5 Companies That Had A Rough Week

The Week Ending Dec. 12

This week's five companies that had a rough week include the discovery of a glitch in an Exchange Server update; reported security vulnerabilities in Google's App Engine; the shutdown of the Pirate Bay file-sharing site; Lenovo's recall of 500,000 AC power cords; and the massive disruption created by a computer failure in the U.K. air-traffic-control system.

Microsoft Pulls Faulty Exchange Server Update

Microsoft pulled back a security update for Exchange Server 2010 this week after it was discovered the software broke the connection with Outlook. The faulty patch is the sixth this year the company has had to pull back because of glitches and the second Exchange update the company has had to recall.

The security update, already delayed a month, addresses flaws that enable an attacker to spoof the source of an email message and trick users into clicking on malicious links. But because of the glitch in the security patch, Microsoft customers and partners had to uninstall the update.

Researchers Warn Of Security Flaws In Google App Engine

Microsoft wasn't the only company wrestling with security flaws in its software products this week. Researchers at Security Explorations identified at least two dozen vulnerabilities in the Google App Engine, the development platform that enables businesses to run web applications on Google's cloud infrastructure.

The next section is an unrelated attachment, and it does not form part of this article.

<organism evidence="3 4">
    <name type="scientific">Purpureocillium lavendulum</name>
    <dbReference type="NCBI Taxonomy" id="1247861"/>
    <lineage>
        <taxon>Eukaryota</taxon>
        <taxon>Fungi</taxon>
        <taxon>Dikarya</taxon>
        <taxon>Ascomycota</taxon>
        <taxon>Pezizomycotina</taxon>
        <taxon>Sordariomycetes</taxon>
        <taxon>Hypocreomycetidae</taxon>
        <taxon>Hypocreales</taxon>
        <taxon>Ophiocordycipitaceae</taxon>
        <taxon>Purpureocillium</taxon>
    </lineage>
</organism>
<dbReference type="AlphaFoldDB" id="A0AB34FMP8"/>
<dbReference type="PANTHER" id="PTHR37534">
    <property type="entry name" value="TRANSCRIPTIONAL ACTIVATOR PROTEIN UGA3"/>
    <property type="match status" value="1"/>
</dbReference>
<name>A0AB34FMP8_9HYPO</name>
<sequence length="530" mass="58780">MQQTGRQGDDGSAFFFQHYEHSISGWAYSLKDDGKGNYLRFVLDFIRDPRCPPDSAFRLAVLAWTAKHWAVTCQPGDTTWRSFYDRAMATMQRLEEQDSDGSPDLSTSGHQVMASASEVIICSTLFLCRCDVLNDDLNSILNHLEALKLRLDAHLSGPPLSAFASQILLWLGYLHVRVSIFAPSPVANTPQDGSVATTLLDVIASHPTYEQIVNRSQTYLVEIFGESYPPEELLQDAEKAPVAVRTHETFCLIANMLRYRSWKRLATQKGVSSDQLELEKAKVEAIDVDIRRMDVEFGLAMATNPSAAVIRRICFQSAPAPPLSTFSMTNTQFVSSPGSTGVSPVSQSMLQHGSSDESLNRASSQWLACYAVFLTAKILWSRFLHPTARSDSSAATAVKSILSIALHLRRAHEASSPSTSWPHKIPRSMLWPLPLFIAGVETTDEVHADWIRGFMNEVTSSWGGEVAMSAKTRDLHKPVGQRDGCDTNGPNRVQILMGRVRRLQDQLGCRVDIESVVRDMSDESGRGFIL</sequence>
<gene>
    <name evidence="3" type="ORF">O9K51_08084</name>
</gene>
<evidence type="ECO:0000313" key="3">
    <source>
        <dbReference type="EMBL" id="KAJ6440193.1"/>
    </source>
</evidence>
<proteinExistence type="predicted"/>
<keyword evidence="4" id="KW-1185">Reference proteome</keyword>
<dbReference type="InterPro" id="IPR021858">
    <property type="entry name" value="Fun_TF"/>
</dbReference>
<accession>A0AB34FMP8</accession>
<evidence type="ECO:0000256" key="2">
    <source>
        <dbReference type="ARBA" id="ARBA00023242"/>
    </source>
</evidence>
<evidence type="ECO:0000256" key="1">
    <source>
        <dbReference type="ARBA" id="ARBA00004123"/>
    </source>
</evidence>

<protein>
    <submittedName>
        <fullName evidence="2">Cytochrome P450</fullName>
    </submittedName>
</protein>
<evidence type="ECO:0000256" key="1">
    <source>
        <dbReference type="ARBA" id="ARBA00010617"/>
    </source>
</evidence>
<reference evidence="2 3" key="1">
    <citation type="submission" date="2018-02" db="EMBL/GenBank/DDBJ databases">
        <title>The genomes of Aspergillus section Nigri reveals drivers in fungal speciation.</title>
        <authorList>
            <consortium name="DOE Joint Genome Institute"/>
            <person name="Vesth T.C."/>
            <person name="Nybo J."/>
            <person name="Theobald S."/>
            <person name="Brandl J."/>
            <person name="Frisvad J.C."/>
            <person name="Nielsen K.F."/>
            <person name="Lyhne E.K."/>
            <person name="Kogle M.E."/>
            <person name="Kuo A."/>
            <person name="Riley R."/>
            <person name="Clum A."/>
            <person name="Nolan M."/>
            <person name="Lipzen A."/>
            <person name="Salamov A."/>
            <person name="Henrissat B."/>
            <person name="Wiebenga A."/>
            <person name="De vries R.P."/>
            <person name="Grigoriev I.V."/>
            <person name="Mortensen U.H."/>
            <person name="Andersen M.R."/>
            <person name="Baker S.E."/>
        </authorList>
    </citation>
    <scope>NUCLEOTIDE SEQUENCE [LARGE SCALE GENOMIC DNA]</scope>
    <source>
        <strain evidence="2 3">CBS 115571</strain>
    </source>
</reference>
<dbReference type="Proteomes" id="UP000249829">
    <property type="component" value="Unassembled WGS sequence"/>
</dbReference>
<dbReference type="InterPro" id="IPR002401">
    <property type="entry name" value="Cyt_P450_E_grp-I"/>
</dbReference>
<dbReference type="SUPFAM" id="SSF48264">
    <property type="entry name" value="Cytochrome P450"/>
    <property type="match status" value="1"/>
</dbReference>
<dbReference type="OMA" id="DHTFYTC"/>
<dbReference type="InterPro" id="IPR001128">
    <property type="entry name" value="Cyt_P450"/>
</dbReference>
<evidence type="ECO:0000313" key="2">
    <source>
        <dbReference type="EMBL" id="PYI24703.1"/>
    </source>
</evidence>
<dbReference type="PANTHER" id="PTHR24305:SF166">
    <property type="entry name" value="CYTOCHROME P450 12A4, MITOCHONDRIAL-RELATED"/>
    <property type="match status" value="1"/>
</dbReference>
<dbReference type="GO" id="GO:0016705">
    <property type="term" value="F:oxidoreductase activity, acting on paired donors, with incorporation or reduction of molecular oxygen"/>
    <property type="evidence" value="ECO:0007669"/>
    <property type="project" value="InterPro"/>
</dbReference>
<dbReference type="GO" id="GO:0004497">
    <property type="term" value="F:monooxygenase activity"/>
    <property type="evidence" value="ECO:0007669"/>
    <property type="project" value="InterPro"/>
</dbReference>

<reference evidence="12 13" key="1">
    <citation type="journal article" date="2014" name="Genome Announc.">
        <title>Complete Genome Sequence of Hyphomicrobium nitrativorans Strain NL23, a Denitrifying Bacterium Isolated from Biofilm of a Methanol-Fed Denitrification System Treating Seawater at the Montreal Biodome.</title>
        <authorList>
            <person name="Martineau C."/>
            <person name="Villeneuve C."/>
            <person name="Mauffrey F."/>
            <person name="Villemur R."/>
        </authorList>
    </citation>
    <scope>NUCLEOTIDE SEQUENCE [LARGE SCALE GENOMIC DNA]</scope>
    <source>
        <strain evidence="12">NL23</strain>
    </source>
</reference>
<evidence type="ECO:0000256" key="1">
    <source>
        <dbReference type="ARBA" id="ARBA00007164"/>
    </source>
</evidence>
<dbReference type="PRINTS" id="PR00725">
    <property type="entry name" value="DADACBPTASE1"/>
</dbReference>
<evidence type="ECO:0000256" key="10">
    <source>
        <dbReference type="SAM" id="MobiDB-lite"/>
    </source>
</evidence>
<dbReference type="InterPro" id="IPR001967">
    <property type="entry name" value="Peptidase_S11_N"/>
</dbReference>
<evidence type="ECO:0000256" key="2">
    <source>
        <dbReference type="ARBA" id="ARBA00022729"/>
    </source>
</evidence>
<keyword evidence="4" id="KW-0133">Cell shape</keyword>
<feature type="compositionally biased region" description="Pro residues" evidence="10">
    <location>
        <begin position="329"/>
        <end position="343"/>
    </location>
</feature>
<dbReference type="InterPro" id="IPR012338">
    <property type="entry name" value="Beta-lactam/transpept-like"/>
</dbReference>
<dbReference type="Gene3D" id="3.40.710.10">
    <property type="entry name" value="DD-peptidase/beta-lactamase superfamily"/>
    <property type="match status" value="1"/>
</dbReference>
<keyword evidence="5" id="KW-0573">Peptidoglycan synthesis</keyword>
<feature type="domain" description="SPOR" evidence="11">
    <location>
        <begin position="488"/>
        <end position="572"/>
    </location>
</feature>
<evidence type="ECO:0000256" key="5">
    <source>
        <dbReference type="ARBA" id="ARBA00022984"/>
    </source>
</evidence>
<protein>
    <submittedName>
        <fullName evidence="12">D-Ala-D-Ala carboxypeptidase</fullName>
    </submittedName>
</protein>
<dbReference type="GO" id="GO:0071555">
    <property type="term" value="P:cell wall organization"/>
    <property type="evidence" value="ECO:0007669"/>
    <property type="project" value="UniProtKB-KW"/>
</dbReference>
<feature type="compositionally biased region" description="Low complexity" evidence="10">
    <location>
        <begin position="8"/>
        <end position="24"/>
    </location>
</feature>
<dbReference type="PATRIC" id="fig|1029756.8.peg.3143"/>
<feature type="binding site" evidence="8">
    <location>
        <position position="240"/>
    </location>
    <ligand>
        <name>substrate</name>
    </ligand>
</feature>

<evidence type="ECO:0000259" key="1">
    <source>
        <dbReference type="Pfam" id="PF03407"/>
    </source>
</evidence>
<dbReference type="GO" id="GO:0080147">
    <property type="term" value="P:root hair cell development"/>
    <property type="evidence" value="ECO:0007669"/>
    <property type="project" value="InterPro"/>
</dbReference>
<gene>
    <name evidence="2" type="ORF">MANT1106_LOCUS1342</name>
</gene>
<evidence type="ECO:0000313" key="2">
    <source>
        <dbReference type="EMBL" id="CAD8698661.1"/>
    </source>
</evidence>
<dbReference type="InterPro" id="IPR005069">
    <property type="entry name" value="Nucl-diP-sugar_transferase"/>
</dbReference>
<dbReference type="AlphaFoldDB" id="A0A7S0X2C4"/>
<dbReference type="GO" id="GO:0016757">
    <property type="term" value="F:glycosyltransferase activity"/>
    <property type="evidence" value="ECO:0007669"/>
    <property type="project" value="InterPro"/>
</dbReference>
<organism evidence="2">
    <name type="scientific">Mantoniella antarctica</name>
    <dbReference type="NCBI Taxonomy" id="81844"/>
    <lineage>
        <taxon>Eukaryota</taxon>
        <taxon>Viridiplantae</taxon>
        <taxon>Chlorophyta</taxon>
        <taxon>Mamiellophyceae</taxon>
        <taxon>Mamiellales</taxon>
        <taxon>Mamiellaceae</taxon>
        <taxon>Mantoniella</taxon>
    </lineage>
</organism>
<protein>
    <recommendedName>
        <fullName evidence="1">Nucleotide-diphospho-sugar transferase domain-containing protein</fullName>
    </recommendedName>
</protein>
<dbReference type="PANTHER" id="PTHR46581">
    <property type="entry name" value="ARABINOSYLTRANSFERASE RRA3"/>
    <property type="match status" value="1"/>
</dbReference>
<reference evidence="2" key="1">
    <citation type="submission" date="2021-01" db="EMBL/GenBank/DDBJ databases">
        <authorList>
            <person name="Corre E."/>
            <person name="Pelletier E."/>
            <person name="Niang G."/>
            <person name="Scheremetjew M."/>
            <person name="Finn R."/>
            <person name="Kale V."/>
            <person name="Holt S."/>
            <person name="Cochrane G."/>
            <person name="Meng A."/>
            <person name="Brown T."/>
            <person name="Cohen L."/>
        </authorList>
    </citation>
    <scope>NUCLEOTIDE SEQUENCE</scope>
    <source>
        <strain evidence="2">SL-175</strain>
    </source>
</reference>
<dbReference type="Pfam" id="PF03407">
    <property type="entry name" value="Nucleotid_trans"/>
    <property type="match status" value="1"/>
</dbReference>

Security Explorations said some of the vulnerabilities allow attackers to bypass the Java Virtual Machine security sandbox, a serious lapse. Other weaknesses enable code execution, the bypassing of white-listing restrictions, and the ability to alter objects and manipulate application functionality.

Lenovo Recalls 500,000 Power Cords, Warns Of Fire Hazard

Lenovo recalled more than a half million AC power cords this week because they can overheat and burn.

There have been 15 reported cases of the cords overheating, sparking, melting and even burning, according to the U.S. Consumer Product Safety Commission website, all of them in Asia. There have been no reported incidents in the U.S. or Canada, and none of the incidents has resulted in injury.

The cords, according to Lenovo's support website, said the possibly defective cords were sold from February 2011 through June 2012 with the company's IdeaPad brand notebooks (B-, G-, S-, U-, V- and Z-series) and Lenovo brand laptops (B-, G- and V-series).

Pirate Bay Raided, Goes Dark

Notorious file-sharing site Pirate Bay went offline this week after police in Sweden raided a data center in Stockholm and confiscated the site's servers. While some may applaud the site's demise, it was certainly a rough week for Pirate Bay itself, not to mention the popular site's fans.

CNN reported that Pirate Bay was raided after several movies stolen from Sony Entertainment, supposedly in the massive attack against that company's servers, appeared on the site.

But by Friday, there were reports the site could be resurrected, with some saying the operation had moved to Costa Rica.

Computer Failure In U.K. Air Traffic Control Center Creates Massive Disruptions

Friday was a rough day for anyone in charge of airport operations throughout the U.K., including London's busy Heathrow and Gatwick airports, after a computer failure at the Nation Air Traffic Services (NATS) control center in Stanwick caused delays and led to cancelled flights.

It wasn't much fun for thousands of passengers trying to fly in or out of U.K. airports either.

By Friday evening U.K. time, the BBC said the system was once again functioning -- although NATS was still investigating the cause of the outage -- and flight operations were slowly returning to normal.